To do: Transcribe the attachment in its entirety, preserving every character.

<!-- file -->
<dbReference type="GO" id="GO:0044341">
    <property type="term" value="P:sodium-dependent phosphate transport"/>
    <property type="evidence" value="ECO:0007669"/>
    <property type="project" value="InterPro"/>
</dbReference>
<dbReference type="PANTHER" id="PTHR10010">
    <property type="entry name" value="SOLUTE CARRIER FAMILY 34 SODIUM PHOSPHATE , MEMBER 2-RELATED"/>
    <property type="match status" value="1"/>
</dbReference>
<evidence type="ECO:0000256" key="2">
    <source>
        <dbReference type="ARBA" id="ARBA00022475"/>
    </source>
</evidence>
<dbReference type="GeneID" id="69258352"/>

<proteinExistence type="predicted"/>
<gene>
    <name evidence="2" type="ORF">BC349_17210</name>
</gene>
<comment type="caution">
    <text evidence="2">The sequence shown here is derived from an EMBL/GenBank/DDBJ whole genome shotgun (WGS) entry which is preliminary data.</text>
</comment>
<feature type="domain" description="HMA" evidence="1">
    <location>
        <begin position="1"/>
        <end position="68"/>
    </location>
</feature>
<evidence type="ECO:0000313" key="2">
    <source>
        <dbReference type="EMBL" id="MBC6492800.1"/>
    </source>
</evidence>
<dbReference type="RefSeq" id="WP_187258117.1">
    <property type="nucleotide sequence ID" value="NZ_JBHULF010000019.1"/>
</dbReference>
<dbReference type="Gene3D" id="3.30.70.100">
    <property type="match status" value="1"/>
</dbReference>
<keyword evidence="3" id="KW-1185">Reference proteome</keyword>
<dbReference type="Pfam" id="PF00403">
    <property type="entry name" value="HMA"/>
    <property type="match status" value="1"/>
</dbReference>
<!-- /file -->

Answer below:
<dbReference type="GO" id="GO:0044341">
    <property type="term" value="P:sodium-dependent phosphate transport"/>
    <property type="evidence" value="ECO:0007669"/>
    <property type="project" value="InterPro"/>
</dbReference>
<dbReference type="PANTHER" id="PTHR10010">
    <property type="entry name" value="SOLUTE CARRIER FAMILY 34 SODIUM PHOSPHATE , MEMBER 2-RELATED"/>
    <property type="match status" value="1"/>
</dbReference>
<evidence type="ECO:0000256" key="2">
    <source>
        <dbReference type="ARBA" id="ARBA00022475"/>
    </source>
</evidence>
<dbReference type="GeneID" id="69258352"/>

<proteinExistence type="predicted"/>
<gene>
    <name evidence="2" type="ORF">BC349_17210</name>
</gene>
<comment type="caution">
    <text evidence="2">The sequence shown here is derived from an EMBL/GenBank/DDBJ whole genome shotgun (WGS) entry which is preliminary data.</text>
</comment>
<feature type="domain" description="HMA" evidence="1">
    <location>
        <begin position="1"/>
        <end position="68"/>
    </location>
</feature>
<evidence type="ECO:0000313" key="2">
    <source>
        <dbReference type="EMBL" id="MBC6492800.1"/>
    </source>
</evidence>
<dbReference type="RefSeq" id="WP_187258117.1">
    <property type="nucleotide sequence ID" value="NZ_JBHULF010000019.1"/>
</dbReference>
<dbReference type="Gene3D" id="3.30.70.100">
    <property type="match status" value="1"/>
</dbReference>
<keyword evidence="3" id="KW-1185">Reference proteome</keyword>
<dbReference type="Pfam" id="PF00403">
    <property type="entry name" value="HMA"/>
    <property type="match status" value="1"/>
</dbReference>